Have you heard the saying, “We’re in high cotton”?
Now that we live near cotton fields, we enjoy seeing them bud out reddish and eventually open into white, fluffy puffs of softness. We don’t have the opened cotton blooms yet. With our Spring rains this year, all of our crops in the area were planted later than usual. Soon, though, we’ll see those puffy cotton bolls opening.
Do you remember the fabric I bought for our master bedroom window treatments? I still need to get that project under way, y’all, but I wanted to show you again those cotton blooms puffed up on that fabric. You can see why I was drawn to it, living in the rural South.
Most years, we see healthy stands of cotton. High cotton means you are doing well, you are successful.
The term high cotton, or tall cotton, began in pre-Civil War times on rural cotton farms when they had a good crop and enjoyed high crop prices. Prosperous times.
Don’t we all look forward to prosperous times? Times of reaping the benefits of our labor. The harvest.
Since my centerpiece cotton is fairly delicate, I gingerly stuck the stems into a foam block down inside the old world style container and covered the foam with Spanish moss.
I wanted to continue the old world map theme of the place mats. Old world has nothing to do with cotton, but I love contrast. See how the place mats contrast all the delicate white?
They are Pimpernel place mats, a long time favorite of mine, interesting to look at closely, and they wipe clean easily. Y’all know I’m the queen of using what I’ve got. No need in buying something new. We should enjoy the things God has already blessed us with.
I get hungry for soup about this time of year, in anticipation of cooler weather. That’s one reason for the soup tureen. The other reason is the white color. And I love the styling of it.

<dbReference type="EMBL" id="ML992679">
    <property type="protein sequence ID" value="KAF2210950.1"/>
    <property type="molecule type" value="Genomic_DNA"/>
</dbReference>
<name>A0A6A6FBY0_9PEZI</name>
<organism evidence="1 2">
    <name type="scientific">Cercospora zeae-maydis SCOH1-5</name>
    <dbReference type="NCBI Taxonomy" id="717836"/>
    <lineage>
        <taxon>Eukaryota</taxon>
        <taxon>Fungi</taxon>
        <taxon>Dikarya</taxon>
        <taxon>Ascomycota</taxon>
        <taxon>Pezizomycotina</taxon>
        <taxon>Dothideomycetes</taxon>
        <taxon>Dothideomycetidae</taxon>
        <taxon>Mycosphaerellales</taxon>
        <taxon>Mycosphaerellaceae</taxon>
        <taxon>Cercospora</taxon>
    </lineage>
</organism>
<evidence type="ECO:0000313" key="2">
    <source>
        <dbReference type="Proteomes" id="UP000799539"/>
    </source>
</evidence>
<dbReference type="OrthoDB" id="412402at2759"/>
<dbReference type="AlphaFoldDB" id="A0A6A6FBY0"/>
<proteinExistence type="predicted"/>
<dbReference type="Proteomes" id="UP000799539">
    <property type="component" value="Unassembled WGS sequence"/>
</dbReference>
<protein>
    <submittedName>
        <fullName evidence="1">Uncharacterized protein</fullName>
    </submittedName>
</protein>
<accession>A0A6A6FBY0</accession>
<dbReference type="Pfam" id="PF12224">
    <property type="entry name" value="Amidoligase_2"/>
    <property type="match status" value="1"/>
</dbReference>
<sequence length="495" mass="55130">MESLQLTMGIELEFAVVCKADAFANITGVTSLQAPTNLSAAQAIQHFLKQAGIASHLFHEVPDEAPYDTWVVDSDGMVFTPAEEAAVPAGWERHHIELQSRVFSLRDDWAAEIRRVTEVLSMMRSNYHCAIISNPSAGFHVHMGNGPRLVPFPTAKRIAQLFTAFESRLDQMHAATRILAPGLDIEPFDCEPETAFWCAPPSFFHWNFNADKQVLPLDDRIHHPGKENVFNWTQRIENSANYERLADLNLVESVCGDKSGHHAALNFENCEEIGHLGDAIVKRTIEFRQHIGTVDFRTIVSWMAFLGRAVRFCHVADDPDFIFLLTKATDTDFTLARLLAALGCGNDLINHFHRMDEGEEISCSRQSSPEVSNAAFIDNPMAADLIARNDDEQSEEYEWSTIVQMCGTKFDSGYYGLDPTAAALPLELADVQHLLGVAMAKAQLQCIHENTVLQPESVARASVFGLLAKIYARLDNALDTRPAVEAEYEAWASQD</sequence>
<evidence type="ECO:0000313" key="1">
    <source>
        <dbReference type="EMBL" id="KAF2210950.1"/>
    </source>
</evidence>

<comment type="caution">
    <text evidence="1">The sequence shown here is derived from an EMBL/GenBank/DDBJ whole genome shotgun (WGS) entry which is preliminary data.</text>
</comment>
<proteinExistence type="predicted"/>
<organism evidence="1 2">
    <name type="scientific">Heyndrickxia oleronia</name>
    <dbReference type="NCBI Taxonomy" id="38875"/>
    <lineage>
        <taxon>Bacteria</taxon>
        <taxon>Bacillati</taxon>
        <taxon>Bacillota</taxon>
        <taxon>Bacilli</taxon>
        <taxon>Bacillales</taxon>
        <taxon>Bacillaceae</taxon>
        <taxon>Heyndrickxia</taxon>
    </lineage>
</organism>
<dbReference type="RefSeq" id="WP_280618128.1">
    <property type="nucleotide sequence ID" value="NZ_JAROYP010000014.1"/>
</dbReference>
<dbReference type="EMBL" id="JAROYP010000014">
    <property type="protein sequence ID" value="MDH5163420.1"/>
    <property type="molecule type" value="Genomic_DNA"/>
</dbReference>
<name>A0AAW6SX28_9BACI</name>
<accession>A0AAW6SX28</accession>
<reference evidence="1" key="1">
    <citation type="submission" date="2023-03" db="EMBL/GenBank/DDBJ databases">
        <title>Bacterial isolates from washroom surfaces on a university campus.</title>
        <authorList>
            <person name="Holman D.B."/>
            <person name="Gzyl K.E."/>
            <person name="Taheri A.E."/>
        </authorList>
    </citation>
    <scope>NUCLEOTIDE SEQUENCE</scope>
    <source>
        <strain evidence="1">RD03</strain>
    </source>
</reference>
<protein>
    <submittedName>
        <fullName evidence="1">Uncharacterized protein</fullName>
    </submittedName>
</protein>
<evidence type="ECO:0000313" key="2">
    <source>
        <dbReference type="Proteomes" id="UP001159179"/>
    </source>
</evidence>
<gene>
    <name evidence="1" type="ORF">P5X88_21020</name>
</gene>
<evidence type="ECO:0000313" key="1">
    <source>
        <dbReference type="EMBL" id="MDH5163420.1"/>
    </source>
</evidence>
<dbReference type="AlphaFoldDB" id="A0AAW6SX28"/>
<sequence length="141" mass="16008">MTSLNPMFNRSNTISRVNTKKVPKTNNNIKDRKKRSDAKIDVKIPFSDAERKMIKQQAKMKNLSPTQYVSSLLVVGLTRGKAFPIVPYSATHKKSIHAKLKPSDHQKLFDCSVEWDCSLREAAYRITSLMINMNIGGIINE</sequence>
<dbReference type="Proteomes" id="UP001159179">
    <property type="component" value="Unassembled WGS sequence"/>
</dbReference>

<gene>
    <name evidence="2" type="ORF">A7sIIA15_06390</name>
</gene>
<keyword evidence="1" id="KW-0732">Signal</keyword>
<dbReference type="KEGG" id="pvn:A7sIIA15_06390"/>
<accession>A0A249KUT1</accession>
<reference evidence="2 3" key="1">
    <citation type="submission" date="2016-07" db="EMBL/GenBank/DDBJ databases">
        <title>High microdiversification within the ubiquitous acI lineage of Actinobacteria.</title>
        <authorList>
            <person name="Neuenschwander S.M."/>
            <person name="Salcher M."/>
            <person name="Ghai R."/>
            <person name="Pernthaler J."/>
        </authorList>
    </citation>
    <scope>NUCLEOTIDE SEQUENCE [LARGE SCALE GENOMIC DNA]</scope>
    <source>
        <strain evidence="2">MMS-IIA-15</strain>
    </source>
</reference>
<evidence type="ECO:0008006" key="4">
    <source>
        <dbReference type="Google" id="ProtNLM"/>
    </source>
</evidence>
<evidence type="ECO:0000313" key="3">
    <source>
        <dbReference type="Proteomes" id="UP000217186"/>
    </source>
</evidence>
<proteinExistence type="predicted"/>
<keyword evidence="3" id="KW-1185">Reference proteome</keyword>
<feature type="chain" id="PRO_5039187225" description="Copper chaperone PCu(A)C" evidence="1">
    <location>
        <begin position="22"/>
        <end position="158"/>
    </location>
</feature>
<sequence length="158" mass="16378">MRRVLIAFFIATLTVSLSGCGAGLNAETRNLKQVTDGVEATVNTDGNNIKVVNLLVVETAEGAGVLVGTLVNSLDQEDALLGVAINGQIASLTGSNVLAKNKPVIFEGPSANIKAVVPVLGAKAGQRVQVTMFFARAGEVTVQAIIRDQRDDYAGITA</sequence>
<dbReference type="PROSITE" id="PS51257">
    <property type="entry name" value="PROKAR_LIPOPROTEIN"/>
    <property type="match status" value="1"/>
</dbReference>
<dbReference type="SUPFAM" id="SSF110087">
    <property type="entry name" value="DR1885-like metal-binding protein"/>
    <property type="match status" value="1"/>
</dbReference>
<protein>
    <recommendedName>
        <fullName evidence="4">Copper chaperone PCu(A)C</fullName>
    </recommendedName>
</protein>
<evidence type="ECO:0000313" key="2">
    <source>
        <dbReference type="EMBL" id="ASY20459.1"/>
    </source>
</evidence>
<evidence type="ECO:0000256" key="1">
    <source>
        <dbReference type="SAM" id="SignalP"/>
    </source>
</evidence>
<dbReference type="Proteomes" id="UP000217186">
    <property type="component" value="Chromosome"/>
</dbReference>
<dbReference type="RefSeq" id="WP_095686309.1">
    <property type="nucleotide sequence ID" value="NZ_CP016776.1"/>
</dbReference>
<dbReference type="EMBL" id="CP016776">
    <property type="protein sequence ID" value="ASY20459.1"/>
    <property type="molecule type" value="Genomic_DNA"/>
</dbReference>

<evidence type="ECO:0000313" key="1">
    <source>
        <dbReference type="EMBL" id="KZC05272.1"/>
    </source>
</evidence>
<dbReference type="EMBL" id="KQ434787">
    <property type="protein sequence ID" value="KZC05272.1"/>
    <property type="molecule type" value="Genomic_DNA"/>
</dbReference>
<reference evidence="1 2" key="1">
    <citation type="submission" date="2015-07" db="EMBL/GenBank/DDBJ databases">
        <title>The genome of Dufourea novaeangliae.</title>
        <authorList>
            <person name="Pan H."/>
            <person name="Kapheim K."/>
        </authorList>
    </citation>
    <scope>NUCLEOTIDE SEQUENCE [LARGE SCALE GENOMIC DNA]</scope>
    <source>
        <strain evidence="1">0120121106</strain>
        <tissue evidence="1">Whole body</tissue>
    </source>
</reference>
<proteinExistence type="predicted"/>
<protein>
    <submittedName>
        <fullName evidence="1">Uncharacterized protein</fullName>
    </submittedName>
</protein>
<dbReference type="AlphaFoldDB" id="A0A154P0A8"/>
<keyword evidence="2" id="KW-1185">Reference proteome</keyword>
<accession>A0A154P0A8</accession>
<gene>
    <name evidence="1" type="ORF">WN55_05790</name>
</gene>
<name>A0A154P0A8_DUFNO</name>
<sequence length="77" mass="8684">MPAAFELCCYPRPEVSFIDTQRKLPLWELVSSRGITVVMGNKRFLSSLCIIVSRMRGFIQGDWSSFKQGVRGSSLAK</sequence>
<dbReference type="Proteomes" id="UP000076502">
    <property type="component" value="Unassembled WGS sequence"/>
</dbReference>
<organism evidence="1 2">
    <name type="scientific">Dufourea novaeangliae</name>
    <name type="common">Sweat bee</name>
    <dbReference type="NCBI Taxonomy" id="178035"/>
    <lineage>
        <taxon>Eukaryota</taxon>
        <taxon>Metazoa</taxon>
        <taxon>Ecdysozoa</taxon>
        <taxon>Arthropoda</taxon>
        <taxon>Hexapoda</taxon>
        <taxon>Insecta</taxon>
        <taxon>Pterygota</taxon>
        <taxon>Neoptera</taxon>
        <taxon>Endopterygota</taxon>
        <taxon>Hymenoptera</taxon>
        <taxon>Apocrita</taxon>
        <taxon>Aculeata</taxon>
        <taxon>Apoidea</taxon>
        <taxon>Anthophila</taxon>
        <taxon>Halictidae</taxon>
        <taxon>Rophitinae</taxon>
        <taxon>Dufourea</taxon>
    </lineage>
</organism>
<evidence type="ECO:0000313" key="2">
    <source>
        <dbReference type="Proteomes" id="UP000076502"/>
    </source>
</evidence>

I realized something when setting this table. I have no soup bowls in any of my China patterns. Why is that? We love soup!
Let me qualify that by saying we do have them in our everyday pattern, but not the fine China. Or, the not-so-fine-but-sentimental China, which is the Piggly Wiggly plate you see here.
I added a bowl from the thrift store. It’s not China, fine or otherwise. Just an everyday cheap bowl. See? We don’t have to have everything fine and fancy to be in high cotton (wink).
The creamy-white napkins are 100% cotton with cotton crochet rosette ties. You’ve seen them before in Piggly Wiggly China Debut. The stark-white Battenberg lace tablecloth is cotton, another nod to the cotton theme. I like to mix different shades of white. I never have liked things to be too “matchy”.
The bronze wear is a set that my grandparents brought from the Pakistan area, where they lived in the late 50’s while my grandfather fulfilled an overseas construction project.
I like the bronze and black with the old world place mats. Have you seen bronze wear before?
Finally, these painted gourds are made to look like pears, and I put them in a bowl lined with a Battenberg bread linen. If you’d like to see how I painted the gourds, visit How to Paint Gourds for Fall Decor.
Gourds or pears have nothing to do with high cotton. But, they do have a history of association with the old world.
See how we can combine very different things to create contrasts of color, weight, and texture? Use the things you have in your home. Combine them together in different ways, and you’ll have a unique table to enjoy.
Share the memories of your passed-down treasures while you enjoy the blessings of a good meal.
Nothing too fancy. Just high cotton, y’all.
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I’m joining these parties this week:
TUTORIALS, TIPS, AND TIDBITS THURSDAY